As the availability of quality housing becomes unattainable due to the low vacancy rate or rising rents, tenants are often forced to consider substandard housing from slumlords. The low-income tenants that LSHV serves regularly complain of vermin such as mice, rats, roaches, and bed bugs, electrical problems, heating problems, plumbing problems and holes is walls, floors and ceilings. Through our representation in eviction matters, we can also raise defenses and counterclaims of the breach of the warranty of habitability inherent in all leases in order to get repairs made to the apartments. We also protect tenants’ rights to a clean, safe apartments free of hazards and their good faith complaints to get repairs. We assert claims of retaliatory eviction when a landlord sues a tenant for eviction after making these kind of complaints to the building department or to the landlord themselves.
In November 2019, several months after the Housing Stability and Tenant Protection Act, the New York State legislature amended Multiple Residence Law §302-a. Under this law, if a landlord does not have a valid Certificate of Occupancy (C of O), they cannot maintain an action for non-payment of rent and the landlord is not entitled to rent. This law exists to curb slumlords from failing to maintain their properties in accordance with local building and safety codes.
However, these powerful tools to address Housing Quality are meaningless if the tenant does not have someone to help them assert it. Therefore, the Plan should include funding for legal assistance so that these defenses can be asserted and litigated if necessary, to address Housing Quality.
III. Addressing Impediments to Fair Housing Choice: Source of Income and Other Discrimination
LSHV is a local resource to address Fair Housing Impediments. While in the past, HUD’s Fair Market Rents (FMR) (the upper limit of rent where a Housing Choice Voucher or Section 8 voucher can be used) were in line with Area Median Rents. As the plan illustrates, due to the pandemic-impacted rental market with low vacancy and rising rents, the Housing Choice Vouchers administrators have sought exceptions to go over HUD FMR by 10-20%.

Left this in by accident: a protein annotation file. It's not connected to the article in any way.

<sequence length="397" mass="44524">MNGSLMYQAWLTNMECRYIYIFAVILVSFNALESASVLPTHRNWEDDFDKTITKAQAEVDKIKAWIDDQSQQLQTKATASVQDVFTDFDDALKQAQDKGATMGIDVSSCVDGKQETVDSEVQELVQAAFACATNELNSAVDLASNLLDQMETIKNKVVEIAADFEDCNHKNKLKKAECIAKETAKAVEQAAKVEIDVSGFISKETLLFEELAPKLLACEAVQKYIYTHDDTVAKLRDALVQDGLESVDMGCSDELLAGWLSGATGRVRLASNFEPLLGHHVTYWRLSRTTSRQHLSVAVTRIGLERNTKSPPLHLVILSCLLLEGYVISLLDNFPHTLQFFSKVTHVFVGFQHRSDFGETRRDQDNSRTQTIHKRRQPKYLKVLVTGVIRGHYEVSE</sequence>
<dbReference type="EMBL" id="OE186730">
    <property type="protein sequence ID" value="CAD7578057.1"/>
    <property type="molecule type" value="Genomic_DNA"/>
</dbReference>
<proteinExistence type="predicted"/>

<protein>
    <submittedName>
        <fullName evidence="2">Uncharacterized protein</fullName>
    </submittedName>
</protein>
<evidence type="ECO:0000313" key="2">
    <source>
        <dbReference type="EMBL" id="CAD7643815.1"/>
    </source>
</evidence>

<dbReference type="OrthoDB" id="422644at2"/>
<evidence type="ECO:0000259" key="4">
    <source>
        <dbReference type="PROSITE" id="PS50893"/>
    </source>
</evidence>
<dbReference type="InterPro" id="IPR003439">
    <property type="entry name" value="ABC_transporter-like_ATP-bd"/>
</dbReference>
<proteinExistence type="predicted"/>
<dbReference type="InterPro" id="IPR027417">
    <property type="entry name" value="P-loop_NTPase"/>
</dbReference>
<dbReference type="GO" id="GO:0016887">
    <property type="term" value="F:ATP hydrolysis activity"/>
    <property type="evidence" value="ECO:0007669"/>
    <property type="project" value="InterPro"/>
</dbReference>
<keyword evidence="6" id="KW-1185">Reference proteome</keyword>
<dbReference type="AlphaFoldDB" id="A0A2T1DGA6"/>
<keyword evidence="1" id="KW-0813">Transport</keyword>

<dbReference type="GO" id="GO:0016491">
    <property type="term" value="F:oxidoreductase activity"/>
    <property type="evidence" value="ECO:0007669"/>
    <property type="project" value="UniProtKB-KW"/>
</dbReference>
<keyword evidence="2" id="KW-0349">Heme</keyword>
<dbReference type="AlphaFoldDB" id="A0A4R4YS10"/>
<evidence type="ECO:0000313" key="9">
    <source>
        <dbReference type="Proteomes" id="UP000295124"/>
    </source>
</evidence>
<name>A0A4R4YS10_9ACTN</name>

The Plan also identifies that there are limited local resources to address Fair Housing issues and to inform tenants of their rights regarding housing discrimination such as Source of Income Discrimination. It is frequently been the case in Dutchess County that landlords seeking to exclude Housing Choice Voucher tenants from their buildings have just raised rents just above the payment standards for the Section 8 Program. There are no local limits on the amount rent can be raised unless it is done for nefarious purposes such as retaliation for housing condition complaints or to discriminate against Section 8 tenants.
All the HCV administrators regularly refer tenants who reports the building has refused them because of their voucher to LSHV. LSHV has assisted tenants in filing Human Rights complaints with the NYS Human Rights Commission and we have made referrals to our Fair Housing partner agencies located in NYC or Westchester. LSHV has made strategic partnership with Westchester Residential Opportunities and the Fair Housing Justice Center to identify potential bad actors for testing. Our housing attorneys have been trained in Fair Housing law by the Fair Housing Justice Center and we could engage in more complaints and lawsuits if we had more resources to pursue this goal.
LSHV has been a partner with the County in educating the community about Fair Housing issues. We anticipate that the even tighter rental housing market will exacerbate the Source of Income Discrimination problem and could cause tenants to lose their voucher altogether after they exceed the timeframes in which to use them expires. LSHV is the only resource for tenants with HCV/Section 8 to challenge wrongful voucher terminations or to advocate when their transfer vouchers need a further extension of time.
I want to thank both Dutchess County and the City of Poughkeepsie for funding LSHV’s COVID-19 eviction prevention work this year. During this health crisis, it has been even more critical to keep Dutchess County residents in their homes and out of homeless shelters; ensure that low income residents who face unfair discrimination based on how they pay the rent or their race are given access to justice. Let LSHV help the County and City of Poughkeepsie achieve its vision of quality, safe housing by ridding the City of poorly maintained, substandard housing through advocacy and litigation in partnership with the City’s Building Department. The City and County’s partnership with LSHV will prevent homelessness and promote family and neighborhood stability and revitalization. Our goal is to continue to provide these vital legal services now and beyond the pandemic in ultimate service of the City and County’s stated goals in its Plan.
Respectfully Submitted By,
Legal Services of the Hudson Valley
Justin L. Haines, Esq.
Dutchess County Office